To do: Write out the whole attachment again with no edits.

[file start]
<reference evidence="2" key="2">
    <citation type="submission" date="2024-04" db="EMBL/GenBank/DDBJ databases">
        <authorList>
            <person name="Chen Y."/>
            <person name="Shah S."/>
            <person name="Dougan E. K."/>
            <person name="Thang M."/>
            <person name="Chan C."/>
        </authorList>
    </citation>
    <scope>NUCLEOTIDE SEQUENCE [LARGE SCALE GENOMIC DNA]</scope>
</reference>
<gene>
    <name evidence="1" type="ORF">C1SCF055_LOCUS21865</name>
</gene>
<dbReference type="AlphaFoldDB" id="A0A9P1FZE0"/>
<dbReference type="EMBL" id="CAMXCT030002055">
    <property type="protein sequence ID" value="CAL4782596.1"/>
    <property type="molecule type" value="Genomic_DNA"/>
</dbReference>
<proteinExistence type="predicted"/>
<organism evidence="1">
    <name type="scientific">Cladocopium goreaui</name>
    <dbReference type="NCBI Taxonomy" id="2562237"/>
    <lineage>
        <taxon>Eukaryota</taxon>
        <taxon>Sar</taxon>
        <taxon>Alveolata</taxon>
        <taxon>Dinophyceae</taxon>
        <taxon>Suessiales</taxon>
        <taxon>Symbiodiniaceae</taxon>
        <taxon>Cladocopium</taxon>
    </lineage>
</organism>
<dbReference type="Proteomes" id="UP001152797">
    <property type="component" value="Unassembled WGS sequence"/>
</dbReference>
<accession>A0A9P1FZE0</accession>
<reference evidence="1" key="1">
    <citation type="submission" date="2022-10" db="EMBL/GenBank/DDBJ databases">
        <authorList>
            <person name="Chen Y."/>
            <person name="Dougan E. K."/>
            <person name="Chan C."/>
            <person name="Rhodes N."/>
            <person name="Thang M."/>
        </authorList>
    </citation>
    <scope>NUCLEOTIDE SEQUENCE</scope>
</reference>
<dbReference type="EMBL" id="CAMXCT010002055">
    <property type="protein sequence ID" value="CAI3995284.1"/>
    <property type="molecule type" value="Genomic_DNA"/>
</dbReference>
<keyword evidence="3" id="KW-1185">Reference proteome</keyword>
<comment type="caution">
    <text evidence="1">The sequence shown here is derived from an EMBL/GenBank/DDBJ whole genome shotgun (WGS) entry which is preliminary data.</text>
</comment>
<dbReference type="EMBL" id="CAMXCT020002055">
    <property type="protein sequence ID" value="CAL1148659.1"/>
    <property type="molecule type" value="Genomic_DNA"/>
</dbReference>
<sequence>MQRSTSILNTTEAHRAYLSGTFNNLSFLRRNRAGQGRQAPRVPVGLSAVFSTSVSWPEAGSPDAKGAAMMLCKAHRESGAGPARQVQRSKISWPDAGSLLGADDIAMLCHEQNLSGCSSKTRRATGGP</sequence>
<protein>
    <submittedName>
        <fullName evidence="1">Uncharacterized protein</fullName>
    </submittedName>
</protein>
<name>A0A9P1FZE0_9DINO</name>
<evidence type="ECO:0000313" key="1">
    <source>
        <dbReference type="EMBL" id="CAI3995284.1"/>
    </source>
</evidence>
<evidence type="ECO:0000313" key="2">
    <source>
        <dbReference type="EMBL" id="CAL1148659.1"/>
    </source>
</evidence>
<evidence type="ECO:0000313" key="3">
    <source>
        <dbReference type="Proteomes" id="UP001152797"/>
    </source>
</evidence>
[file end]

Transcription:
<reference evidence="2" key="2">
    <citation type="submission" date="2024-04" db="EMBL/GenBank/DDBJ databases">
        <authorList>
            <person name="Chen Y."/>
            <person name="Shah S."/>
            <person name="Dougan E. K."/>
            <person name="Thang M."/>
            <person name="Chan C."/>
        </authorList>
    </citation>
    <scope>NUCLEOTIDE SEQUENCE [LARGE SCALE GENOMIC DNA]</scope>
</reference>
<gene>
    <name evidence="1" type="ORF">C1SCF055_LOCUS21865</name>
</gene>
<dbReference type="AlphaFoldDB" id="A0A9P1FZE0"/>
<dbReference type="EMBL" id="CAMXCT030002055">
    <property type="protein sequence ID" value="CAL4782596.1"/>
    <property type="molecule type" value="Genomic_DNA"/>
</dbReference>
<proteinExistence type="predicted"/>
<organism evidence="1">
    <name type="scientific">Cladocopium goreaui</name>
    <dbReference type="NCBI Taxonomy" id="2562237"/>
    <lineage>
        <taxon>Eukaryota</taxon>
        <taxon>Sar</taxon>
        <taxon>Alveolata</taxon>
        <taxon>Dinophyceae</taxon>
        <taxon>Suessiales</taxon>
        <taxon>Symbiodiniaceae</taxon>
        <taxon>Cladocopium</taxon>
    </lineage>
</organism>
<dbReference type="Proteomes" id="UP001152797">
    <property type="component" value="Unassembled WGS sequence"/>
</dbReference>
<accession>A0A9P1FZE0</accession>
<reference evidence="1" key="1">
    <citation type="submission" date="2022-10" db="EMBL/GenBank/DDBJ databases">
        <authorList>
            <person name="Chen Y."/>
            <person name="Dougan E. K."/>
            <person name="Chan C."/>
            <person name="Rhodes N."/>
            <person name="Thang M."/>
        </authorList>
    </citation>
    <scope>NUCLEOTIDE SEQUENCE</scope>
</reference>
<dbReference type="EMBL" id="CAMXCT010002055">
    <property type="protein sequence ID" value="CAI3995284.1"/>
    <property type="molecule type" value="Genomic_DNA"/>
</dbReference>
<keyword evidence="3" id="KW-1185">Reference proteome</keyword>
<comment type="caution">
    <text evidence="1">The sequence shown here is derived from an EMBL/GenBank/DDBJ whole genome shotgun (WGS) entry which is preliminary data.</text>
</comment>
<dbReference type="EMBL" id="CAMXCT020002055">
    <property type="protein sequence ID" value="CAL1148659.1"/>
    <property type="molecule type" value="Genomic_DNA"/>
</dbReference>
<sequence>MQRSTSILNTTEAHRAYLSGTFNNLSFLRRNRAGQGRQAPRVPVGLSAVFSTSVSWPEAGSPDAKGAAMMLCKAHRESGAGPARQVQRSKISWPDAGSLLGADDIAMLCHEQNLSGCSSKTRRATGGP</sequence>
<protein>
    <submittedName>
        <fullName evidence="1">Uncharacterized protein</fullName>
    </submittedName>
</protein>
<name>A0A9P1FZE0_9DINO</name>
<evidence type="ECO:0000313" key="1">
    <source>
        <dbReference type="EMBL" id="CAI3995284.1"/>
    </source>
</evidence>
<evidence type="ECO:0000313" key="2">
    <source>
        <dbReference type="EMBL" id="CAL1148659.1"/>
    </source>
</evidence>
<evidence type="ECO:0000313" key="3">
    <source>
        <dbReference type="Proteomes" id="UP001152797"/>
    </source>
</evidence>